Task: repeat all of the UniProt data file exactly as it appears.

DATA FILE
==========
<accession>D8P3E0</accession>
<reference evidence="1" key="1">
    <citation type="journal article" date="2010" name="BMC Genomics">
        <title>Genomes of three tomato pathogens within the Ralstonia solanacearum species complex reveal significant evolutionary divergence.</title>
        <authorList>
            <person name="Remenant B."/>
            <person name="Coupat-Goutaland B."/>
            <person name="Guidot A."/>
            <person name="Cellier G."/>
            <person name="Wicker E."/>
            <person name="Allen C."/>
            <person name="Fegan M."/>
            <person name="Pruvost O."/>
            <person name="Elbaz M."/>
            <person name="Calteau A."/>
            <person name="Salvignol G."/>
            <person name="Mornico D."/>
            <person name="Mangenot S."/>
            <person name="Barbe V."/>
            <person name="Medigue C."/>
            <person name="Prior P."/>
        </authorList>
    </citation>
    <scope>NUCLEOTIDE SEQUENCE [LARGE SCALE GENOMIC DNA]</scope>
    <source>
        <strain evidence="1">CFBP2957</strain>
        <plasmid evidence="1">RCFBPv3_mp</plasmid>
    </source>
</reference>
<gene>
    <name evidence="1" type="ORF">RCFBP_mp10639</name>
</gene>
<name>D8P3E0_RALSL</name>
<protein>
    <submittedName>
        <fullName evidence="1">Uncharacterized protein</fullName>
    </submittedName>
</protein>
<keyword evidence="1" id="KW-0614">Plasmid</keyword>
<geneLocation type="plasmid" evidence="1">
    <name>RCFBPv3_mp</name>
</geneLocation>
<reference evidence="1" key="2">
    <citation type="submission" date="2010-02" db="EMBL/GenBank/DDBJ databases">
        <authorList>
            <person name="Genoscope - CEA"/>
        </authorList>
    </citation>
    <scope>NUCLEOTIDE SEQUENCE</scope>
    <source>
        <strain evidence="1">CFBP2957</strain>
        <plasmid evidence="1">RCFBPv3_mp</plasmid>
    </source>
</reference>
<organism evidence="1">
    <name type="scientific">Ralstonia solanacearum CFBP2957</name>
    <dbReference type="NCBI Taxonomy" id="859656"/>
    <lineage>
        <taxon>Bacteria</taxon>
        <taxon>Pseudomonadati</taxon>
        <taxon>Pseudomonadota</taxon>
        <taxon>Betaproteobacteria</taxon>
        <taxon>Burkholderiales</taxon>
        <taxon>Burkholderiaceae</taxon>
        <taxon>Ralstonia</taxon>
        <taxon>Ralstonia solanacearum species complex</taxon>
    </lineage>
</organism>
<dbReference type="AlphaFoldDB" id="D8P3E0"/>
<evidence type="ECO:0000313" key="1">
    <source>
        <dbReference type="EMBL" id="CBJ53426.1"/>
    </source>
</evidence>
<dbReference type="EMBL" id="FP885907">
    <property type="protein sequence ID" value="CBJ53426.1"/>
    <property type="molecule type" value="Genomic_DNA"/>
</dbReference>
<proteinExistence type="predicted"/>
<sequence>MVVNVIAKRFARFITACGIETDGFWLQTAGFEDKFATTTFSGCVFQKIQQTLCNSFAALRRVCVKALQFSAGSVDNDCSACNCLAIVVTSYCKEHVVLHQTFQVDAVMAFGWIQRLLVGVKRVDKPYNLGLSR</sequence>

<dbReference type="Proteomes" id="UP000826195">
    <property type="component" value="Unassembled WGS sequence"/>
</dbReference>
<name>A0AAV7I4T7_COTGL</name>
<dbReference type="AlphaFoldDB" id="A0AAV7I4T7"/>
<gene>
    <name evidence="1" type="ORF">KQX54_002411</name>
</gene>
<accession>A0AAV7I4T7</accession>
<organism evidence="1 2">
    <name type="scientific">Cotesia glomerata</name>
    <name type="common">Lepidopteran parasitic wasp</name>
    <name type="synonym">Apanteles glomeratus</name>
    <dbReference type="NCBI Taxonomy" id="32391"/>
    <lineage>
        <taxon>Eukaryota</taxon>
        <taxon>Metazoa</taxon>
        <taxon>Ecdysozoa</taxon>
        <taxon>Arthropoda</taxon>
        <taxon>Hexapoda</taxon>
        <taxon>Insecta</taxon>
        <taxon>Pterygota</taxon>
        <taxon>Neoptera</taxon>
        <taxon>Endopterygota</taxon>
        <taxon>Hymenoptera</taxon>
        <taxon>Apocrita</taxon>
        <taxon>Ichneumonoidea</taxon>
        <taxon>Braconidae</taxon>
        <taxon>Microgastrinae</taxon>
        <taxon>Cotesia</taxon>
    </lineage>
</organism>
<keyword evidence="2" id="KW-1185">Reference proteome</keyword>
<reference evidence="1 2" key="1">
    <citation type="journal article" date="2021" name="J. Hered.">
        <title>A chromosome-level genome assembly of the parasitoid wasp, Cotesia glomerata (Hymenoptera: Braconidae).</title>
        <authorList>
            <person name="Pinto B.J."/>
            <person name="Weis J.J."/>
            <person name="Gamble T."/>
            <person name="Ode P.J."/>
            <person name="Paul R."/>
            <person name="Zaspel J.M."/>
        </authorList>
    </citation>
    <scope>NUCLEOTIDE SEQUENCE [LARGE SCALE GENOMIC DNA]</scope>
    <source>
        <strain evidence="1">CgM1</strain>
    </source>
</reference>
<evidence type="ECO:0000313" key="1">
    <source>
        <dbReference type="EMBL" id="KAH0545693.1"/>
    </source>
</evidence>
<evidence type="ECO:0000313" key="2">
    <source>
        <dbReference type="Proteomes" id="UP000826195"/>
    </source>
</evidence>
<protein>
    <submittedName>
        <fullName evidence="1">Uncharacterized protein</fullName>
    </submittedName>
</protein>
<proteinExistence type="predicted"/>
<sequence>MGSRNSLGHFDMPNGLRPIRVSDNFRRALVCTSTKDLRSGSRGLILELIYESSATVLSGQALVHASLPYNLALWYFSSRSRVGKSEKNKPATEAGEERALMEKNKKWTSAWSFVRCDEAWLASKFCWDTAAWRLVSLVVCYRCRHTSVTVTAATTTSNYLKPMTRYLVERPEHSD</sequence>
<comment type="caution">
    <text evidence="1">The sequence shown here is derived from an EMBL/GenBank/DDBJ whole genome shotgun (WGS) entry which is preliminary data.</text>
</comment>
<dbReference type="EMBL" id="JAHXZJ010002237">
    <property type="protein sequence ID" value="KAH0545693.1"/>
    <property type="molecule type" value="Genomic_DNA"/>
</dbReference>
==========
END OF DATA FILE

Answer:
<accession>D8P3E0</accession>
<reference evidence="1" key="1">
    <citation type="journal article" date="2010" name="BMC Genomics">
        <title>Genomes of three tomato pathogens within the Ralstonia solanacearum species complex reveal significant evolutionary divergence.</title>
        <authorList>
            <person name="Remenant B."/>
            <person name="Coupat-Goutaland B."/>
            <person name="Guidot A."/>
            <person name="Cellier G."/>
            <person name="Wicker E."/>
            <person name="Allen C."/>
            <person name="Fegan M."/>
            <person name="Pruvost O."/>
            <person name="Elbaz M."/>
            <person name="Calteau A."/>
            <person name="Salvignol G."/>
            <person name="Mornico D."/>
            <person name="Mangenot S."/>
            <person name="Barbe V."/>
            <person name="Medigue C."/>
            <person name="Prior P."/>
        </authorList>
    </citation>
    <scope>NUCLEOTIDE SEQUENCE [LARGE SCALE GENOMIC DNA]</scope>
    <source>
        <strain evidence="1">CFBP2957</strain>
        <plasmid evidence="1">RCFBPv3_mp</plasmid>
    </source>
</reference>
<gene>
    <name evidence="1" type="ORF">RCFBP_mp10639</name>
</gene>
<name>D8P3E0_RALSL</name>
<protein>
    <submittedName>
        <fullName evidence="1">Uncharacterized protein</fullName>
    </submittedName>
</protein>
<keyword evidence="1" id="KW-0614">Plasmid</keyword>
<geneLocation type="plasmid" evidence="1">
    <name>RCFBPv3_mp</name>
</geneLocation>
<reference evidence="1" key="2">
    <citation type="submission" date="2010-02" db="EMBL/GenBank/DDBJ databases">
        <authorList>
            <person name="Genoscope - CEA"/>
        </authorList>
    </citation>
    <scope>NUCLEOTIDE SEQUENCE</scope>
    <source>
        <strain evidence="1">CFBP2957</strain>
        <plasmid evidence="1">RCFBPv3_mp</plasmid>
    </source>
</reference>
<organism evidence="1">
    <name type="scientific">Ralstonia solanacearum CFBP2957</name>
    <dbReference type="NCBI Taxonomy" id="859656"/>
    <lineage>
        <taxon>Bacteria</taxon>
        <taxon>Pseudomonadati</taxon>
        <taxon>Pseudomonadota</taxon>
        <taxon>Betaproteobacteria</taxon>
        <taxon>Burkholderiales</taxon>
        <taxon>Burkholderiaceae</taxon>
        <taxon>Ralstonia</taxon>
        <taxon>Ralstonia solanacearum species complex</taxon>
    </lineage>
</organism>
<dbReference type="AlphaFoldDB" id="D8P3E0"/>
<evidence type="ECO:0000313" key="1">
    <source>
        <dbReference type="EMBL" id="CBJ53426.1"/>
    </source>
</evidence>
<dbReference type="EMBL" id="FP885907">
    <property type="protein sequence ID" value="CBJ53426.1"/>
    <property type="molecule type" value="Genomic_DNA"/>
</dbReference>
<proteinExistence type="predicted"/>
<sequence>MVVNVIAKRFARFITACGIETDGFWLQTAGFEDKFATTTFSGCVFQKIQQTLCNSFAALRRVCVKALQFSAGSVDNDCSACNCLAIVVTSYCKEHVVLHQTFQVDAVMAFGWIQRLLVGVKRVDKPYNLGLSR</sequence>

<dbReference type="Proteomes" id="UP000826195">
    <property type="component" value="Unassembled WGS sequence"/>
</dbReference>
<name>A0AAV7I4T7_COTGL</name>
<dbReference type="AlphaFoldDB" id="A0AAV7I4T7"/>
<gene>
    <name evidence="1" type="ORF">KQX54_002411</name>
</gene>
<accession>A0AAV7I4T7</accession>
<organism evidence="1 2">
    <name type="scientific">Cotesia glomerata</name>
    <name type="common">Lepidopteran parasitic wasp</name>
    <name type="synonym">Apanteles glomeratus</name>
    <dbReference type="NCBI Taxonomy" id="32391"/>
    <lineage>
        <taxon>Eukaryota</taxon>
        <taxon>Metazoa</taxon>
        <taxon>Ecdysozoa</taxon>
        <taxon>Arthropoda</taxon>
        <taxon>Hexapoda</taxon>
        <taxon>Insecta</taxon>
        <taxon>Pterygota</taxon>
        <taxon>Neoptera</taxon>
        <taxon>Endopterygota</taxon>
        <taxon>Hymenoptera</taxon>
        <taxon>Apocrita</taxon>
        <taxon>Ichneumonoidea</taxon>
        <taxon>Braconidae</taxon>
        <taxon>Microgastrinae</taxon>
        <taxon>Cotesia</taxon>
    </lineage>
</organism>
<keyword evidence="2" id="KW-1185">Reference proteome</keyword>
<reference evidence="1 2" key="1">
    <citation type="journal article" date="2021" name="J. Hered.">
        <title>A chromosome-level genome assembly of the parasitoid wasp, Cotesia glomerata (Hymenoptera: Braconidae).</title>
        <authorList>
            <person name="Pinto B.J."/>
            <person name="Weis J.J."/>
            <person name="Gamble T."/>
            <person name="Ode P.J."/>
            <person name="Paul R."/>
            <person name="Zaspel J.M."/>
        </authorList>
    </citation>
    <scope>NUCLEOTIDE SEQUENCE [LARGE SCALE GENOMIC DNA]</scope>
    <source>
        <strain evidence="1">CgM1</strain>
    </source>
</reference>
<evidence type="ECO:0000313" key="1">
    <source>
        <dbReference type="EMBL" id="KAH0545693.1"/>
    </source>
</evidence>
<evidence type="ECO:0000313" key="2">
    <source>
        <dbReference type="Proteomes" id="UP000826195"/>
    </source>
</evidence>
<protein>
    <submittedName>
        <fullName evidence="1">Uncharacterized protein</fullName>
    </submittedName>
</protein>
<proteinExistence type="predicted"/>
<sequence>MGSRNSLGHFDMPNGLRPIRVSDNFRRALVCTSTKDLRSGSRGLILELIYESSATVLSGQALVHASLPYNLALWYFSSRSRVGKSEKNKPATEAGEERALMEKNKKWTSAWSFVRCDEAWLASKFCWDTAAWRLVSLVVCYRCRHTSVTVTAATTTSNYLKPMTRYLVERPEHSD</sequence>
<comment type="caution">
    <text evidence="1">The sequence shown here is derived from an EMBL/GenBank/DDBJ whole genome shotgun (WGS) entry which is preliminary data.</text>
</comment>
<dbReference type="EMBL" id="JAHXZJ010002237">
    <property type="protein sequence ID" value="KAH0545693.1"/>
    <property type="molecule type" value="Genomic_DNA"/>
</dbReference>